Rare species discovered at Rugby nature reserves - The Rugby Observer

Rare species discovered at Rugby nature reserves

Rugby Editorial 14th Oct, 2023   0

RARE species have been discovered by conservationists at Rugby nature reserves in recent weeks.

Volunteers from Rugby Wildlife carrying out conservation work at Ashlawn Cutting found a wasp spider spinning its web last month.

It was the first time a wasp spider had been spotted at the nature reserve on the former Great Central Railway line, which has become a thriving habitat for flora and fauna.

A large spider with striking yellow and black stripes, the wasp spider arrived in the UK from continental Europe, with the majority of sightings recorded in southern England.

The only other reported sighting of a wasp spider in Rugby was at the Rainsbrook Valley’s Diamond Wood, planted by Rugby Borough Council to mark the diamond jubilee of Her Majesty Queen Elizabeth II.

Another rare species was discovered in September at Newbold Quarry Nature Reserve.

Rugby Wildlife volunteers found a number of closely knit ivy bee nests – known as an aggregation – housing thousands of the pollinators.

Ivy bees nest underground and, as the name suggests, the species focuses on collecting pollen from ivy, which flowers in the autumn.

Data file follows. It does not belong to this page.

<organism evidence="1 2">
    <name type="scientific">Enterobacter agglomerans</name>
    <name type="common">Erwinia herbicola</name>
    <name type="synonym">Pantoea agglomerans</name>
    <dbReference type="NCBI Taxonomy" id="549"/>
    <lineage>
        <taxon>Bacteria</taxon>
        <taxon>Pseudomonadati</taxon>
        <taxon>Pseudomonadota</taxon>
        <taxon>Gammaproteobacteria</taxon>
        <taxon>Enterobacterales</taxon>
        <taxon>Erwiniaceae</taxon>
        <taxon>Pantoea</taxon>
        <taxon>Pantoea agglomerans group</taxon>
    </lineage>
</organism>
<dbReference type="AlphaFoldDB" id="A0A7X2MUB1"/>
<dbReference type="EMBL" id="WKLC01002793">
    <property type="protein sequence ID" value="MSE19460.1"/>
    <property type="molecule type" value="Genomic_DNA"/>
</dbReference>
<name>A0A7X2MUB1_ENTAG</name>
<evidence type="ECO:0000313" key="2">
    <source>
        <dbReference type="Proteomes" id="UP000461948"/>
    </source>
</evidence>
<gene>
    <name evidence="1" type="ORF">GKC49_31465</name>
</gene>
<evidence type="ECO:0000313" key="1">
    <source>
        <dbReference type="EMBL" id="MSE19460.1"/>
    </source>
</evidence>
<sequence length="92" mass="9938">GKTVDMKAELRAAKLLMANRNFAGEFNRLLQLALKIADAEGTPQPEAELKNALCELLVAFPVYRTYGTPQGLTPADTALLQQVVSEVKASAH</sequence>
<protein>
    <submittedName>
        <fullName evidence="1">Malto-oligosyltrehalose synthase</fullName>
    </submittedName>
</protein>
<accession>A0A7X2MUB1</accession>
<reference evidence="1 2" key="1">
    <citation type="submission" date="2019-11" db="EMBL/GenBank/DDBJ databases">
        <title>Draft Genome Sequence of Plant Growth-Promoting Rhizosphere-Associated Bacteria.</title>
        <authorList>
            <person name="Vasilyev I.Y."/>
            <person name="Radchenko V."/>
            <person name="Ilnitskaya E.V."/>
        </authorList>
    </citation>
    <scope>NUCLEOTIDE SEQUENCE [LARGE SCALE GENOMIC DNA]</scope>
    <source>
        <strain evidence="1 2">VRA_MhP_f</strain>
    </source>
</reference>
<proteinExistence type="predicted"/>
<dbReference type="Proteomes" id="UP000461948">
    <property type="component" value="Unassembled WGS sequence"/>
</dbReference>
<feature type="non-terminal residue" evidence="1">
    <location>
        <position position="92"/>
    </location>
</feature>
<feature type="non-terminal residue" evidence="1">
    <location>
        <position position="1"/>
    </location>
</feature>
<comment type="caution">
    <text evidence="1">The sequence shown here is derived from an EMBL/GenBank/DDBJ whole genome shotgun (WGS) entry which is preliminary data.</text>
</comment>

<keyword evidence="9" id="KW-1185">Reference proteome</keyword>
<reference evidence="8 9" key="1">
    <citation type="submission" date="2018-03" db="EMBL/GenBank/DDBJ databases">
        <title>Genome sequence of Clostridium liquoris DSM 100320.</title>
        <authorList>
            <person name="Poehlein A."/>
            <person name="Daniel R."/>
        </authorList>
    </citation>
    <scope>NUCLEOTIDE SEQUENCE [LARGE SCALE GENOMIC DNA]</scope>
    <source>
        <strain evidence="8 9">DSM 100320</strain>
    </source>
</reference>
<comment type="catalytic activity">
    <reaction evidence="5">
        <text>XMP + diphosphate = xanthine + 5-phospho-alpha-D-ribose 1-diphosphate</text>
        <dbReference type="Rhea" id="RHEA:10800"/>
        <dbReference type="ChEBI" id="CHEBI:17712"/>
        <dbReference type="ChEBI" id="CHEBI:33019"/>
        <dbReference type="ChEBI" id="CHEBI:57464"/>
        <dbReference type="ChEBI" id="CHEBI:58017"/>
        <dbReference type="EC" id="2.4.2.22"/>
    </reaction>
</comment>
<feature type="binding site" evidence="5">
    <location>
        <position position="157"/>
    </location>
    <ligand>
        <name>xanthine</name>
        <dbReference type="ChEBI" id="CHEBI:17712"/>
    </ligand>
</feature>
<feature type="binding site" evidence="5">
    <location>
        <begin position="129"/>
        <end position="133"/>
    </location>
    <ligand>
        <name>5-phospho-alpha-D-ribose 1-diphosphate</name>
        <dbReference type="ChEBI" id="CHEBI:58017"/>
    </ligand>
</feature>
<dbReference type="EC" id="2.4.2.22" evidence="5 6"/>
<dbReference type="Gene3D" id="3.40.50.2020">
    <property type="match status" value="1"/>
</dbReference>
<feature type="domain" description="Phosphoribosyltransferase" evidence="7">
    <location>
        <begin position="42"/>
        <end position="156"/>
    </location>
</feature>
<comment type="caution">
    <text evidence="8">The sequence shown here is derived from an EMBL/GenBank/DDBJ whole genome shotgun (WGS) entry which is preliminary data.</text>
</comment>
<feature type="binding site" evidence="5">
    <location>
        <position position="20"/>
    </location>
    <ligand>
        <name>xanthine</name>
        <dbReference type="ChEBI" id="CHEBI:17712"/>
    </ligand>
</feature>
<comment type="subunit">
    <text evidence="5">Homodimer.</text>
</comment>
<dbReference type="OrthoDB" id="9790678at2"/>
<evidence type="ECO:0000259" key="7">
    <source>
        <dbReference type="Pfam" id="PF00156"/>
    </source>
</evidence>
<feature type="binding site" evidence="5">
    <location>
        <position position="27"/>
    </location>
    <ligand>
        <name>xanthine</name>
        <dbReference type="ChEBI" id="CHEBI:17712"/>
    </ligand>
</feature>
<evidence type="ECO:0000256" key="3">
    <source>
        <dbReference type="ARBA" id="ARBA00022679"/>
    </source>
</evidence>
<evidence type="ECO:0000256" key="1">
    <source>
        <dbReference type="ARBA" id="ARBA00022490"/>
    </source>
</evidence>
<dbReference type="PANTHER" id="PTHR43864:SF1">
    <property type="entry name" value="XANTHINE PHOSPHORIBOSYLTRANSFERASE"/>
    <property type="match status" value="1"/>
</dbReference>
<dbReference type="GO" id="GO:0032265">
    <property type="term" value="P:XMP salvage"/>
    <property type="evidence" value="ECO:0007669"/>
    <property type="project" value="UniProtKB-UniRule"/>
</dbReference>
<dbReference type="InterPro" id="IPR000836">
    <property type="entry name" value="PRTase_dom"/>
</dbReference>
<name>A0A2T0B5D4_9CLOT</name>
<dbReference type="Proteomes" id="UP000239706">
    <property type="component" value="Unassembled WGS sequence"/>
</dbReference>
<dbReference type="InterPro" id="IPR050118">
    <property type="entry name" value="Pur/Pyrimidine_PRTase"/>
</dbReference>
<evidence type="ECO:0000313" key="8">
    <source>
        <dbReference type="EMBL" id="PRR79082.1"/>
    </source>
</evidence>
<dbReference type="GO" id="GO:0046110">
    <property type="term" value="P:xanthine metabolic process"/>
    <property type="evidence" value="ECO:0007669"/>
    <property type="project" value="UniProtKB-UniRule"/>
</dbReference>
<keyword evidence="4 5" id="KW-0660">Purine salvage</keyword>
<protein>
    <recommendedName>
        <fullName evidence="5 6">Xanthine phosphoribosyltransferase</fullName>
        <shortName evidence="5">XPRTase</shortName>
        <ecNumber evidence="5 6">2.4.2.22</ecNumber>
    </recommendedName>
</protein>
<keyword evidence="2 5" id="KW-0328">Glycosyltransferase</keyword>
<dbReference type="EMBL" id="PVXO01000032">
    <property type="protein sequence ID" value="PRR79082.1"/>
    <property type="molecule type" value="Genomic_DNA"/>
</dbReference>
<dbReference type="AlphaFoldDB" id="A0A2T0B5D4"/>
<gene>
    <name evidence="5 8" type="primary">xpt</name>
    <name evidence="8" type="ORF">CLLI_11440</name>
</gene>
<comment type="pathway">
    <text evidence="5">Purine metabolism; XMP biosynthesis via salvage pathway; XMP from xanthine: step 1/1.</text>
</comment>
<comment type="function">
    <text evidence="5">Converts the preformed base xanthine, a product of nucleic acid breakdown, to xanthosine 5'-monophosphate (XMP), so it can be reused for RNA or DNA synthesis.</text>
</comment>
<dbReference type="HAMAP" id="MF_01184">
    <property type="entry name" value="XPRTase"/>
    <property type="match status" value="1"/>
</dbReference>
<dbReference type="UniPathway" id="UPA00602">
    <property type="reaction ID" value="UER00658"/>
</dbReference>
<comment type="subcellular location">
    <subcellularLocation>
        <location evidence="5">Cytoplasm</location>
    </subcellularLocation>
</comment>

Similar in appearance to the honey bee, the first reported sighting of ivy bees in the UK came at the turn of the millennium in Dorset.

Since then, the species has spread northwards but September’s sighting at Newbold Quarry marks the first confirmed report in Rugby since 2014.

Rugby Borough Council manages both Newbold Quarry and Ashlawn Cutting in partnership with Warwickshire Wildlife Trust (WWT).

Volunteers from Rugby Wildlife support the trust by carrying out conservation work at the nature reserves.

Tom Kittendorf, Rugby Borough Council’s chief officer for leisure and wellbeing, said: “The discoveries of a wasp spider and an aggregation of ivy bees were a real reward for the hard work of the volunteers from Rugby Wildlife, whose enthusiasm and dedication makes such a massive difference to our environment.”

Rugby Wildlife volunteer Steve Wright explained how habitats were carefully managed to encourage a wide variety of species to thrive.

He said: “The best way to manage habitats is to create a mosaic of bare soil, scrub, trees and soft green plants of different ages.

“Monitoring species on our reserves is critical to creating the habitats they need to encourage biodiversity.”

Lucy Hawker, the manager of Warwickshire Wildlife Trust’s Dunsmore living landscape scheme, said: “It’s fantastic to know the reserves are providing suitable homes for these two new species – and that’s down to the hard work and dedication of Rugby Wildlife volunteers.”

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